Germany saw weaker demand for its two-year debt at an auction on Wednesday than what was witnessed in a sale last month, as investors remained hopeful that Eurozone leaders would find a solution to the debt crisis.
The country sold EUR 4.08 billion of zero coupon Treasury notes due 2014 against a target of EUR 5 billion, the Bundesbank said. The bids totaled EUR 6.238 billion. The sale of a similar maturity security on July 18 drew EUR 8.354 billion bids.
The yield on the two-year paper was zero in the latest auction versus the negative 0.06 percent in the July sale. The bid-to-cover ratio, which reflects demand, fell to 1.5 from 2.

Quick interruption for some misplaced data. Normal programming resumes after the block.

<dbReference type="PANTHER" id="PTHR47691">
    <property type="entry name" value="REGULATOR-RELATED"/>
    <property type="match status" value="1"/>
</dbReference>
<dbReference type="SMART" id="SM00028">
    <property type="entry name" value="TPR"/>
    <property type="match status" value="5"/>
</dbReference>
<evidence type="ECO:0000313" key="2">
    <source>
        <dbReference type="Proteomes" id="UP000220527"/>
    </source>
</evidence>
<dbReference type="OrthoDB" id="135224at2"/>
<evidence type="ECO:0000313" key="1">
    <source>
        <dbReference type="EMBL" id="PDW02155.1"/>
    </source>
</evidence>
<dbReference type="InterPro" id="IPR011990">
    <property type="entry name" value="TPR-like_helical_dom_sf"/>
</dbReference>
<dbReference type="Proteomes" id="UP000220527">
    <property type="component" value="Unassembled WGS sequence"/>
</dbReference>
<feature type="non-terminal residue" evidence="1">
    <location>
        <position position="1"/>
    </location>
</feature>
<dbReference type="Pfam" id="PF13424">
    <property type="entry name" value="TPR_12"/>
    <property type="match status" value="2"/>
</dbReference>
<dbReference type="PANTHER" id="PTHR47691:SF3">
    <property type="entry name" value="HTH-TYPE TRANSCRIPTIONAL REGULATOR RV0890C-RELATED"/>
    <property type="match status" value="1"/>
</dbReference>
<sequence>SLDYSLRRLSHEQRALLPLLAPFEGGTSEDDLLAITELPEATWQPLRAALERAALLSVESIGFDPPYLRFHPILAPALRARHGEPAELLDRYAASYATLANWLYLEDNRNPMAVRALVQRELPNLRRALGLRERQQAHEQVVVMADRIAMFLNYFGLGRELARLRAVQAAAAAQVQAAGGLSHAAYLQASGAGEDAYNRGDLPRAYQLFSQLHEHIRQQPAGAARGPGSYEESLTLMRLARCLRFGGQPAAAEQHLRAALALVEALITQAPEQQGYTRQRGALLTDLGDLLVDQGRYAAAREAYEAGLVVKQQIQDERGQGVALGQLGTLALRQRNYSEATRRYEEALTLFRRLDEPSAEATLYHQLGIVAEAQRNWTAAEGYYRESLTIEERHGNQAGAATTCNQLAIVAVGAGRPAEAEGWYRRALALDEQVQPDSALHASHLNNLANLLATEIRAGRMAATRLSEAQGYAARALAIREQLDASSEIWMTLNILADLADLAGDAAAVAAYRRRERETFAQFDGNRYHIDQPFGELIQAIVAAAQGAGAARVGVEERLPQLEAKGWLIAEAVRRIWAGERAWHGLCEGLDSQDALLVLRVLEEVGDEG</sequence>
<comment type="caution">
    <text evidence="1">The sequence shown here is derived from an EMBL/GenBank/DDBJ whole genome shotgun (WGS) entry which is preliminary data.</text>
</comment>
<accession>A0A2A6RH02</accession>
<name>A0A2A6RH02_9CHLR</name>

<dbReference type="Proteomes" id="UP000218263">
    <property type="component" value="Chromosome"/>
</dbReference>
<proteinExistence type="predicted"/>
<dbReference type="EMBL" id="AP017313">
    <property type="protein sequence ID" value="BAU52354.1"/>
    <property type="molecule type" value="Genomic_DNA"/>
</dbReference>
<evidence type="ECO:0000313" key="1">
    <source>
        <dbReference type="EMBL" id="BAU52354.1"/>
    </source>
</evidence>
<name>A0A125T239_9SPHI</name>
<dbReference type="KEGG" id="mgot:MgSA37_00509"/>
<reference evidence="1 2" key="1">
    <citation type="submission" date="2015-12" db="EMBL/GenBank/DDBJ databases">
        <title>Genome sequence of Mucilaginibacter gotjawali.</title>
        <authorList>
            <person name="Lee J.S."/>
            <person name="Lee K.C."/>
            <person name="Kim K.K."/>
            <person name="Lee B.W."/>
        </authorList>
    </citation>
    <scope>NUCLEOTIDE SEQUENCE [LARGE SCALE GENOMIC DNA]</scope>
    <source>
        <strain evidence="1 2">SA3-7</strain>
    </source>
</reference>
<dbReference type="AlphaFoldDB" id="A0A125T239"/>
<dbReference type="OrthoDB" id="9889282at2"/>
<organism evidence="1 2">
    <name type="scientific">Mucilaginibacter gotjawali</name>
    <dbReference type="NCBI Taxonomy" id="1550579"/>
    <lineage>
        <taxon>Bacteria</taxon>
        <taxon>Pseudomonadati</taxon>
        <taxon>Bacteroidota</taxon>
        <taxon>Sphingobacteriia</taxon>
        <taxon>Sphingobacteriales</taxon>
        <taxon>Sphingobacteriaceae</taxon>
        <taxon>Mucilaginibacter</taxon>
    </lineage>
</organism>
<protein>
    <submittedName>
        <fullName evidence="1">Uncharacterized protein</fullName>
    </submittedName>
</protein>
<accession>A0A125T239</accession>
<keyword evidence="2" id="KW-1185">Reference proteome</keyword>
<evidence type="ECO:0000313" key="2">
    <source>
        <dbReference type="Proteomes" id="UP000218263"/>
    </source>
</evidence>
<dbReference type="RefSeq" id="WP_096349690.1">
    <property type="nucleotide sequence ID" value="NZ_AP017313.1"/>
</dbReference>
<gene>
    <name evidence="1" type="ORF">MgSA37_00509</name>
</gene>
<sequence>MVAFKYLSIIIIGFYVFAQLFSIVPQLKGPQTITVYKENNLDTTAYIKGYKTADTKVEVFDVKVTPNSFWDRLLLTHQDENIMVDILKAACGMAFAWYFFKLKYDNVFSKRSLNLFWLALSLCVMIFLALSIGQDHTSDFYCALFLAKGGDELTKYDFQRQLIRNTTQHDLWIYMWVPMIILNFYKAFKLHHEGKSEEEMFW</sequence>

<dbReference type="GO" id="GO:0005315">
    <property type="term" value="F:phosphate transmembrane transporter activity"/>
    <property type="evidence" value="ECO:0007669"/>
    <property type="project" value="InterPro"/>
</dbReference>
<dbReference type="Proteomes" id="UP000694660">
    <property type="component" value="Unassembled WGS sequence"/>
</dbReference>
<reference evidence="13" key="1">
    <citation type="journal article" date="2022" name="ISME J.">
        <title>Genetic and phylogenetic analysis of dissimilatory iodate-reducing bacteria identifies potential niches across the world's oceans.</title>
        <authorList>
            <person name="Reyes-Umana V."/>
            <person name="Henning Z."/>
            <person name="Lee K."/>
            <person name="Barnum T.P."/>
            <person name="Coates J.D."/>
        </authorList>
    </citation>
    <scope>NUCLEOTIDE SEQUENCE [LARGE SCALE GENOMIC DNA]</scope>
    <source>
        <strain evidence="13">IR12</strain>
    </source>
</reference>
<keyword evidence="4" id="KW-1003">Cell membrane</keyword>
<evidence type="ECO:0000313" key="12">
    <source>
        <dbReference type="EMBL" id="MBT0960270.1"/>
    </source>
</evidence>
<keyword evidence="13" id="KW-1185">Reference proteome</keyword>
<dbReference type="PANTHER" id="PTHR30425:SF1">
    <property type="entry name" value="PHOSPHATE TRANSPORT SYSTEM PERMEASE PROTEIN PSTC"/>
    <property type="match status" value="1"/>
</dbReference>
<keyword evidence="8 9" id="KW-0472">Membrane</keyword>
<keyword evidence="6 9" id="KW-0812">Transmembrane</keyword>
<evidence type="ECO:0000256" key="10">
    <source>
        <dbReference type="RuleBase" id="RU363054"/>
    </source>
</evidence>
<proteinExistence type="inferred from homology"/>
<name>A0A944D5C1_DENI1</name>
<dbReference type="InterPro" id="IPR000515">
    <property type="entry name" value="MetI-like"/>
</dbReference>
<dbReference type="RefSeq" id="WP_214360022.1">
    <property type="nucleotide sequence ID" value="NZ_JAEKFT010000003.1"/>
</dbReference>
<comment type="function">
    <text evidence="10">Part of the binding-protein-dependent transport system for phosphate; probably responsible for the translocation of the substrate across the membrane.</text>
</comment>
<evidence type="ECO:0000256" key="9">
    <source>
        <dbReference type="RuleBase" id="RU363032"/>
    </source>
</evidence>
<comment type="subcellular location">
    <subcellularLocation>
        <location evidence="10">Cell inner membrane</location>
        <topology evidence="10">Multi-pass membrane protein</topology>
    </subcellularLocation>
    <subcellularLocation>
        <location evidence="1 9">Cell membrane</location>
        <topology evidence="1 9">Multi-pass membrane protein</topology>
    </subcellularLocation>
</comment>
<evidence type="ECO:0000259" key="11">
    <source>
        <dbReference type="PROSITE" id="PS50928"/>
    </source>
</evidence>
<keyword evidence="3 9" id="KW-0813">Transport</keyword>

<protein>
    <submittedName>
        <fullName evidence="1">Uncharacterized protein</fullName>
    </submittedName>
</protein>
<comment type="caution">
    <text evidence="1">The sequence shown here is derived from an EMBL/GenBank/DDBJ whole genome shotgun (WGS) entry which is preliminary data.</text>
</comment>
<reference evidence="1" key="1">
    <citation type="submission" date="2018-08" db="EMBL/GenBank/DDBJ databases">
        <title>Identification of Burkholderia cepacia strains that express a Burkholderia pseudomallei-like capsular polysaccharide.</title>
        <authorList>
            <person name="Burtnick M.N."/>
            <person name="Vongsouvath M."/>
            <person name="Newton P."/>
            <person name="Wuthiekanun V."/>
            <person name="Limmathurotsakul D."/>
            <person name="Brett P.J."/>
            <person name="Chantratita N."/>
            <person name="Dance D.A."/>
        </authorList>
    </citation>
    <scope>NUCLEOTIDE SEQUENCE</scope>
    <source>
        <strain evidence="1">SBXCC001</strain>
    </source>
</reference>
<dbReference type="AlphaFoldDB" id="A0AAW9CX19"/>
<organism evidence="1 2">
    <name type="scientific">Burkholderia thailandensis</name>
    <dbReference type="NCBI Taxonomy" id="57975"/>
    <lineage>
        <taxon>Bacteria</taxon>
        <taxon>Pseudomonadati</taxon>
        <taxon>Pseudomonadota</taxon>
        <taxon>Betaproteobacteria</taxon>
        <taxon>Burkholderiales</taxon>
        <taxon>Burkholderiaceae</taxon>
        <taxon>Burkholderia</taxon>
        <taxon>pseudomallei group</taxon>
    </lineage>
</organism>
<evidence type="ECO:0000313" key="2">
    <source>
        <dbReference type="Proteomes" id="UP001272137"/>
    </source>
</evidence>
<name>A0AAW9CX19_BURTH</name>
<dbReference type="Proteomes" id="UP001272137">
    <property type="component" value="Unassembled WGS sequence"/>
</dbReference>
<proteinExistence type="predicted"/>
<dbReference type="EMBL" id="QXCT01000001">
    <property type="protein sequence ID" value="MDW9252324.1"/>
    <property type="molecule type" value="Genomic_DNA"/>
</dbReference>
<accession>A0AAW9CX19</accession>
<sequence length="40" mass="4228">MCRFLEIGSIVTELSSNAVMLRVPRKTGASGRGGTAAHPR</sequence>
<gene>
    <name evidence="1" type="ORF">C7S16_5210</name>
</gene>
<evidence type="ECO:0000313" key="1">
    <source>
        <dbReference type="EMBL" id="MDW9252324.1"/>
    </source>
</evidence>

Spain has seen a steep decline in borrowing costs since Monday after speculation that the European Central Bank would resume its purchase of peripheral bonds boosted investor sentiment.
Further, markets are also hopeful that a series of bilateral meetings between key Eurozone leaders taking place this week may produce some lasting solution for the sovereign debt crisis that has plagued the region.
Yesterday, Greek Prime Minister Antonis Samaras told German daily Bild that his country needs more time to implement the reforms and spending cuts requisitioned by the country's international creditors. He spoke ahead of his crucial meeting with Eurozone leaders.
by RTT Staff Writer
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